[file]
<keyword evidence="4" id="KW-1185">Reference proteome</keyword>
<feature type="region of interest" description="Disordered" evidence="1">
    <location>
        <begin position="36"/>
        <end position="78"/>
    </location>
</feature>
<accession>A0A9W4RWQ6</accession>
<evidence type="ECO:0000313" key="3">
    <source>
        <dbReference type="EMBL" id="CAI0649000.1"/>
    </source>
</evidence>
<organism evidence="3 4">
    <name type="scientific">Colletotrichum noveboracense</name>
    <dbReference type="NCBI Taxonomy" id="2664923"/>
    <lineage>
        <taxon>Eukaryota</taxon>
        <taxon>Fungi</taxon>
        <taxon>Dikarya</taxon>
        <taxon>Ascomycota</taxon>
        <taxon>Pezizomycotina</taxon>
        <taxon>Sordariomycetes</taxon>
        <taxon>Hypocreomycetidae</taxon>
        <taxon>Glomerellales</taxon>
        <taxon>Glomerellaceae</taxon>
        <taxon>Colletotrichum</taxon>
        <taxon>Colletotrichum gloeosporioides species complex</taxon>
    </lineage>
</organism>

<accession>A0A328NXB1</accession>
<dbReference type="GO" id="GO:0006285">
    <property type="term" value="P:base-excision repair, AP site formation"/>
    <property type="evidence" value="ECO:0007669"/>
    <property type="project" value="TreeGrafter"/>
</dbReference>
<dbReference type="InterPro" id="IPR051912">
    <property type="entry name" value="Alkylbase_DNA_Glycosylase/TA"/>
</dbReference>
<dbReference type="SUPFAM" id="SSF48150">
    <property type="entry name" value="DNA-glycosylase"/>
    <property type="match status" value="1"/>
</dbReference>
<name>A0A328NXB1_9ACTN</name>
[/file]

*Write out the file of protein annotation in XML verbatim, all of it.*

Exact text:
<keyword evidence="4" id="KW-1185">Reference proteome</keyword>
<feature type="region of interest" description="Disordered" evidence="1">
    <location>
        <begin position="36"/>
        <end position="78"/>
    </location>
</feature>
<accession>A0A9W4RWQ6</accession>
<evidence type="ECO:0000313" key="3">
    <source>
        <dbReference type="EMBL" id="CAI0649000.1"/>
    </source>
</evidence>
<organism evidence="3 4">
    <name type="scientific">Colletotrichum noveboracense</name>
    <dbReference type="NCBI Taxonomy" id="2664923"/>
    <lineage>
        <taxon>Eukaryota</taxon>
        <taxon>Fungi</taxon>
        <taxon>Dikarya</taxon>
        <taxon>Ascomycota</taxon>
        <taxon>Pezizomycotina</taxon>
        <taxon>Sordariomycetes</taxon>
        <taxon>Hypocreomycetidae</taxon>
        <taxon>Glomerellales</taxon>
        <taxon>Glomerellaceae</taxon>
        <taxon>Colletotrichum</taxon>
        <taxon>Colletotrichum gloeosporioides species complex</taxon>
    </lineage>
</organism>

<accession>A0A328NXB1</accession>
<dbReference type="GO" id="GO:0006285">
    <property type="term" value="P:base-excision repair, AP site formation"/>
    <property type="evidence" value="ECO:0007669"/>
    <property type="project" value="TreeGrafter"/>
</dbReference>
<dbReference type="InterPro" id="IPR051912">
    <property type="entry name" value="Alkylbase_DNA_Glycosylase/TA"/>
</dbReference>
<dbReference type="SUPFAM" id="SSF48150">
    <property type="entry name" value="DNA-glycosylase"/>
    <property type="match status" value="1"/>
</dbReference>
<name>A0A328NXB1_9ACTN</name>